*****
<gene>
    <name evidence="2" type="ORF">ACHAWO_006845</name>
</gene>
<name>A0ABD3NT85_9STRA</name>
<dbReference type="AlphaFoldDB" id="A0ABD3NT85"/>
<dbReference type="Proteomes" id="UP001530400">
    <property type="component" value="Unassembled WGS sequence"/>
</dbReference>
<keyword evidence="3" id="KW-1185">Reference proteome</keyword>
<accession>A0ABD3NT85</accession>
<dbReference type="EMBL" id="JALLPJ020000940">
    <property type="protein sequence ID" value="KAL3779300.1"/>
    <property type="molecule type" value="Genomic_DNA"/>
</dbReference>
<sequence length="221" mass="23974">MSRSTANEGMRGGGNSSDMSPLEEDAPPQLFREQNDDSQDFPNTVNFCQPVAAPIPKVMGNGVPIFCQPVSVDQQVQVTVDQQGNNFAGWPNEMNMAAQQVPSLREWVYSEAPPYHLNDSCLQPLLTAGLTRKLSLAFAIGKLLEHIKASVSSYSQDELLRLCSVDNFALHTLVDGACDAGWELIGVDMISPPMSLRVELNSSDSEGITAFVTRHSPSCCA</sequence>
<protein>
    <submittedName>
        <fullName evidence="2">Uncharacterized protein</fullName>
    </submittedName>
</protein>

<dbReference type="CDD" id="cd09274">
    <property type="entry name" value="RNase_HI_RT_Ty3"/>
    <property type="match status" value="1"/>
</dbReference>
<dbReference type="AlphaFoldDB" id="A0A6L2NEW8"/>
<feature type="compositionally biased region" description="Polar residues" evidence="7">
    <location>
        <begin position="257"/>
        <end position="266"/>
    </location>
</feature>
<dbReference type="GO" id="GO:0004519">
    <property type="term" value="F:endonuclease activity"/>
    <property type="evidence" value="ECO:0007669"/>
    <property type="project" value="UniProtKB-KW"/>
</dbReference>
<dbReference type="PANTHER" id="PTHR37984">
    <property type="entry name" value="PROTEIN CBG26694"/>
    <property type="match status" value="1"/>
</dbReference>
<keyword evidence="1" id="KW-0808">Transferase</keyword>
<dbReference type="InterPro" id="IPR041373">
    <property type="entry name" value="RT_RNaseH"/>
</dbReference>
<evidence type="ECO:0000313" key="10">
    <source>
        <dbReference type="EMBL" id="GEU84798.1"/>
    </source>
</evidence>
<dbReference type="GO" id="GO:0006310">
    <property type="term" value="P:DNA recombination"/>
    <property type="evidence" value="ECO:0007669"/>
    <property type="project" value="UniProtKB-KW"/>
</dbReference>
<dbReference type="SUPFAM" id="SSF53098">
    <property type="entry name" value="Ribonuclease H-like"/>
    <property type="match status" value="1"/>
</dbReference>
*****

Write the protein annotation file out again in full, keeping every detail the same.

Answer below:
<gene>
    <name evidence="2" type="ORF">ACHAWO_006845</name>
</gene>
<name>A0ABD3NT85_9STRA</name>
<dbReference type="AlphaFoldDB" id="A0ABD3NT85"/>
<dbReference type="Proteomes" id="UP001530400">
    <property type="component" value="Unassembled WGS sequence"/>
</dbReference>
<keyword evidence="3" id="KW-1185">Reference proteome</keyword>
<accession>A0ABD3NT85</accession>
<dbReference type="EMBL" id="JALLPJ020000940">
    <property type="protein sequence ID" value="KAL3779300.1"/>
    <property type="molecule type" value="Genomic_DNA"/>
</dbReference>
<sequence length="221" mass="23974">MSRSTANEGMRGGGNSSDMSPLEEDAPPQLFREQNDDSQDFPNTVNFCQPVAAPIPKVMGNGVPIFCQPVSVDQQVQVTVDQQGNNFAGWPNEMNMAAQQVPSLREWVYSEAPPYHLNDSCLQPLLTAGLTRKLSLAFAIGKLLEHIKASVSSYSQDELLRLCSVDNFALHTLVDGACDAGWELIGVDMISPPMSLRVELNSSDSEGITAFVTRHSPSCCA</sequence>
<protein>
    <submittedName>
        <fullName evidence="2">Uncharacterized protein</fullName>
    </submittedName>
</protein>

<dbReference type="CDD" id="cd09274">
    <property type="entry name" value="RNase_HI_RT_Ty3"/>
    <property type="match status" value="1"/>
</dbReference>
<dbReference type="AlphaFoldDB" id="A0A6L2NEW8"/>
<feature type="compositionally biased region" description="Polar residues" evidence="7">
    <location>
        <begin position="257"/>
        <end position="266"/>
    </location>
</feature>
<dbReference type="GO" id="GO:0004519">
    <property type="term" value="F:endonuclease activity"/>
    <property type="evidence" value="ECO:0007669"/>
    <property type="project" value="UniProtKB-KW"/>
</dbReference>
<dbReference type="PANTHER" id="PTHR37984">
    <property type="entry name" value="PROTEIN CBG26694"/>
    <property type="match status" value="1"/>
</dbReference>
<keyword evidence="1" id="KW-0808">Transferase</keyword>
<dbReference type="InterPro" id="IPR041373">
    <property type="entry name" value="RT_RNaseH"/>
</dbReference>
<evidence type="ECO:0000313" key="10">
    <source>
        <dbReference type="EMBL" id="GEU84798.1"/>
    </source>
</evidence>
<dbReference type="GO" id="GO:0006310">
    <property type="term" value="P:DNA recombination"/>
    <property type="evidence" value="ECO:0007669"/>
    <property type="project" value="UniProtKB-KW"/>
</dbReference>
<dbReference type="SUPFAM" id="SSF53098">
    <property type="entry name" value="Ribonuclease H-like"/>
    <property type="match status" value="1"/>
</dbReference>